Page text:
Saving for your children’s education requires a long-term plan and with school and university fees on the rise, the consequence of not planning could result in significantly diminished net disposable income or the inability to pay fees when they arise.

Many families underestimate the true cost of sending their children to university and by falling to plan properly find themselves unable to meet the rising cost of education.

The education sector is one of the best markers of inflation and economic conditions. If the schools are full and prosperous it shows that those local areas are doing well. However if your local International schools are struggling to obtain enough pupils to cover costs then the risk that fees may go up just to keep the schools open increases. Either way there will be pressure placed on the cost of International school fees.

 Three simple Facts:

  • Education fee costs will continue to rise at a rate approximately two percentage points above inflation;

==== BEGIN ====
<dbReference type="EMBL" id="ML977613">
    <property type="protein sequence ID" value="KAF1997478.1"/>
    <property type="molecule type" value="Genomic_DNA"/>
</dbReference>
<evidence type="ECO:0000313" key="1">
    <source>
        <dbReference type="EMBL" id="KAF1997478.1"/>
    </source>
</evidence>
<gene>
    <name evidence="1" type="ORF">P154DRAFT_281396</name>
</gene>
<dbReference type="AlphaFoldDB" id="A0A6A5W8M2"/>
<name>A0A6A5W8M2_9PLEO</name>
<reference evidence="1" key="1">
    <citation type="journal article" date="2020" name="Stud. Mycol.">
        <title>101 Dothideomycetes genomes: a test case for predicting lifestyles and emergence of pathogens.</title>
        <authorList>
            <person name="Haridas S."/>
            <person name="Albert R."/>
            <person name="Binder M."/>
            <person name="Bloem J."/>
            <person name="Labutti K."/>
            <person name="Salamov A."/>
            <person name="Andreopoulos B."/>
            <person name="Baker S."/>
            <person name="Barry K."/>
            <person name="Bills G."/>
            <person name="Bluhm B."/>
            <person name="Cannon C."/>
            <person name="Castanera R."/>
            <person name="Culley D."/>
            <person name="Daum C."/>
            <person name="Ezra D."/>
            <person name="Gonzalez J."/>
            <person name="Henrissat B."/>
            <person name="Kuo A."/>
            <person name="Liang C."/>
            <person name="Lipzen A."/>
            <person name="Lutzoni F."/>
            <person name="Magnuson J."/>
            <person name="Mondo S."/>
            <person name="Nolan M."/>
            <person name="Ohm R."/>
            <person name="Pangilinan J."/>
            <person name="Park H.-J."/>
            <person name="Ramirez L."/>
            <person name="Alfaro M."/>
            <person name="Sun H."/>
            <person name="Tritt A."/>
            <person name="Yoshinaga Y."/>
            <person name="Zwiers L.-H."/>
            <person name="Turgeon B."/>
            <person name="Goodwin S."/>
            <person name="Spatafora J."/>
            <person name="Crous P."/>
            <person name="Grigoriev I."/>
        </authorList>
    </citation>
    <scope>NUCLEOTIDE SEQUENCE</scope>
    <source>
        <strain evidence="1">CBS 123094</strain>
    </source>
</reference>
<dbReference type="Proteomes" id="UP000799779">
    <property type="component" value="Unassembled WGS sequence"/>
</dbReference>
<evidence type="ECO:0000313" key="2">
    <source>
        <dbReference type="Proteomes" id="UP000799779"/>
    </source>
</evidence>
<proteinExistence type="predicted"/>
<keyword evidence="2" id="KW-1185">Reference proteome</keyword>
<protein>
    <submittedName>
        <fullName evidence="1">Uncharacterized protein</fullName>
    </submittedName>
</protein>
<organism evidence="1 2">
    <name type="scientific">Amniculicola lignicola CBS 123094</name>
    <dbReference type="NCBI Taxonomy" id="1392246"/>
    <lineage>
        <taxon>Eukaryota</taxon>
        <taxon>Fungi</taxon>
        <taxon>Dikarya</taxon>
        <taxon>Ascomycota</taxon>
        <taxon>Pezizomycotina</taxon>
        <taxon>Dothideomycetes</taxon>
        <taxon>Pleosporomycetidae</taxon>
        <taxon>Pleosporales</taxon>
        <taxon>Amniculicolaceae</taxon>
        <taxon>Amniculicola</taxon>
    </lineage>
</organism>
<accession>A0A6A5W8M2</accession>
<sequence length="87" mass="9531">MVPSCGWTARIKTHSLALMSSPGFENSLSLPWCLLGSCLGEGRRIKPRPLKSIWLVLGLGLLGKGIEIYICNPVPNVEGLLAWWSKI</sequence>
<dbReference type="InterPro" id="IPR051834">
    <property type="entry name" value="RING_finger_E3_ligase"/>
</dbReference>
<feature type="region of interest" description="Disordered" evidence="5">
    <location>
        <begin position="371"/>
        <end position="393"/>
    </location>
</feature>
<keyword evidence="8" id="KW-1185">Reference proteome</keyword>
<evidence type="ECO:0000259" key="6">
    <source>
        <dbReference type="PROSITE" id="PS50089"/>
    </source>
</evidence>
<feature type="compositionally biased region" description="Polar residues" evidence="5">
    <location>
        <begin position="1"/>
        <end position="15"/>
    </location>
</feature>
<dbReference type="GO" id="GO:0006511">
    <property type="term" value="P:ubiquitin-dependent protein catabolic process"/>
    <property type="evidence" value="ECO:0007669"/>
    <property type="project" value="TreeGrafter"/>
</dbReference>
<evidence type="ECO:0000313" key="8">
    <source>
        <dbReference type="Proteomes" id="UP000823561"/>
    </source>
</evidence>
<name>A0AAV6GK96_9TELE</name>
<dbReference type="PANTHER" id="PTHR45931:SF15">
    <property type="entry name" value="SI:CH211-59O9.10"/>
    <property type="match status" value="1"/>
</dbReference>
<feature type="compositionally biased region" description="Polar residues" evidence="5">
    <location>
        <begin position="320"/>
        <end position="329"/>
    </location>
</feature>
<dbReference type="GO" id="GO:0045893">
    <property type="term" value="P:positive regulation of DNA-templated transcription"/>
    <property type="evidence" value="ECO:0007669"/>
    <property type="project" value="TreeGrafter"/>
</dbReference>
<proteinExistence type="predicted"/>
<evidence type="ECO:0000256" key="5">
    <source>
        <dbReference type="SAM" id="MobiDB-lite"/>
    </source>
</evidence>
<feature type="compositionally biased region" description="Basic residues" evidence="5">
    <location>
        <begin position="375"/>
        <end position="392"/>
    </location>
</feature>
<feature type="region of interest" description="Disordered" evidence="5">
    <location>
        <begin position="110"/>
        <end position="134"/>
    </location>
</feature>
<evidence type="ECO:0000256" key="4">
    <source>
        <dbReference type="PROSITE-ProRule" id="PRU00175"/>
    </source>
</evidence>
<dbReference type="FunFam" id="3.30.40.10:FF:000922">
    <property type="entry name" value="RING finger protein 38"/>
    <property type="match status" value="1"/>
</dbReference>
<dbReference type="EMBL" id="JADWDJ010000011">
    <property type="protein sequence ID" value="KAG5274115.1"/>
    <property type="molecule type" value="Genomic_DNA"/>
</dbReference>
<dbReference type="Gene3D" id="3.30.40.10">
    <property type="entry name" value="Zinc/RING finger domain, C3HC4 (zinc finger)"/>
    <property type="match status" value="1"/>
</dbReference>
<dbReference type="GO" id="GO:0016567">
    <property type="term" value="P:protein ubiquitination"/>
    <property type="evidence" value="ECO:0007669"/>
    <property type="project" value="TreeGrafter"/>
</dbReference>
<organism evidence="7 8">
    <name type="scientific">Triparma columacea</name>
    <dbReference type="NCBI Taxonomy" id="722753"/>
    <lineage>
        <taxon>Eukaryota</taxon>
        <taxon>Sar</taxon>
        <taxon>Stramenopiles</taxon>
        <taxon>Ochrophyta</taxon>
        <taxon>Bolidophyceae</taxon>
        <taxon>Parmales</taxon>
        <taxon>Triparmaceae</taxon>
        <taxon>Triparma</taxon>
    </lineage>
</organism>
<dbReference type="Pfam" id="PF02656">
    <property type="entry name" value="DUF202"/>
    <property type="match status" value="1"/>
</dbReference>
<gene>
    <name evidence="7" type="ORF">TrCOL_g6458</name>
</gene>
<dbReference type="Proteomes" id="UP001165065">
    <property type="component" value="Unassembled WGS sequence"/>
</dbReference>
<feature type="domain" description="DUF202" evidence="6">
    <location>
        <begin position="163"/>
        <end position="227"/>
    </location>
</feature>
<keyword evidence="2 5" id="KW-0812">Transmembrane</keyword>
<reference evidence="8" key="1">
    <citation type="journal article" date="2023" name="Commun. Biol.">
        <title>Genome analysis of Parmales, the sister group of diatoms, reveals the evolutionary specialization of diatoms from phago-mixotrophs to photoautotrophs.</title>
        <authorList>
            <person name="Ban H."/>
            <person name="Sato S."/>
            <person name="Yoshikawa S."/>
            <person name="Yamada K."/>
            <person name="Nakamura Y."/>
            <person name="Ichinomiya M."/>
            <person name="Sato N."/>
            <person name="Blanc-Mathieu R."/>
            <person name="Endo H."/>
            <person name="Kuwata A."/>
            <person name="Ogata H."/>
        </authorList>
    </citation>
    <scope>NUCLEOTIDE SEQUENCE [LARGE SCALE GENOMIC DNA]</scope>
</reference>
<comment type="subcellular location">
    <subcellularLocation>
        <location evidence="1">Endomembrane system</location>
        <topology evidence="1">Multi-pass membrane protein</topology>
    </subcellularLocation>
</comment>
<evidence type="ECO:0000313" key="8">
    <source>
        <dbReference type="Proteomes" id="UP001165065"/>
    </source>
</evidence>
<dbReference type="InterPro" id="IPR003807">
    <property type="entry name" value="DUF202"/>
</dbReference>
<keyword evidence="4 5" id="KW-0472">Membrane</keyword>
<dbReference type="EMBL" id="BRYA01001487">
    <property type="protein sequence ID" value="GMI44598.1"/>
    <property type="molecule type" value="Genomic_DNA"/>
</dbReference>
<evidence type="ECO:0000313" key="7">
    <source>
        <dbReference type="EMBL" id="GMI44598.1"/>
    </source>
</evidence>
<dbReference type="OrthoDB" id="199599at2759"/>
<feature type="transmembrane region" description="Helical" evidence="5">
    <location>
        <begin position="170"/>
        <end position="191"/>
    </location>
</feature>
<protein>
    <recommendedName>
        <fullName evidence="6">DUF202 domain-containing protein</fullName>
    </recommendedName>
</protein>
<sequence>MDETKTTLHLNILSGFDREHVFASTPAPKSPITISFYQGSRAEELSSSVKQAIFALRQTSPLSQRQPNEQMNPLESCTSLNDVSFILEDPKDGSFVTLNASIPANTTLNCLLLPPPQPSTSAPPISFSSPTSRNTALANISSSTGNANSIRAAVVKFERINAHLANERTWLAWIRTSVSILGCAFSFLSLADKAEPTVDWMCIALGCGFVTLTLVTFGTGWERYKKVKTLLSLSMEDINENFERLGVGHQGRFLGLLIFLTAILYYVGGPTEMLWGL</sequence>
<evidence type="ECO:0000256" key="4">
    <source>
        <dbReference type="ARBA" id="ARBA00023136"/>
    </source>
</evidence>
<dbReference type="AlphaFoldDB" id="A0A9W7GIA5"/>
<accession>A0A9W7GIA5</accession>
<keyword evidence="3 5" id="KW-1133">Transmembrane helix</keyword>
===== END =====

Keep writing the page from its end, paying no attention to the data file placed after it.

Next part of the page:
• The average rate of annual increase is 6% – which means that the fees will double every 12
  • Starting an education savings plan at least 10 years prior could save you as much as 50% of the cost

 It is very important that you start saving for education fees as quickly as possible. Using a 15 year example below:

Parent A started saving for his children’s school fees in 1995. He invested £1,000 per month and achieved an annual growth of 6%. At the end of the 15 years he had a school fund balance of £288,310 in 2010.

Parent B started saving for his children’s school fees in 1998. He invested £1,000 per month and achieved an annual growth of 6%. At the end of the 12 years he had a school fund balance of £208,950 in 2010.

The cost of delaying his start date for Parent B is £79,360.

An interesting metaphor to illustrate the effect of compound growth in later years and why it is so important to start early is the golfing example. If at the start of a game of golf you bet your partner 10c for the first hole and you agree to double the wager each hole, so that the 2nd hole is 20c, third is 40c, and so on. What do you think the wager would be at the 10th$51.20, at the 15th $1638.40 at the 18th it rises to $13,107.20.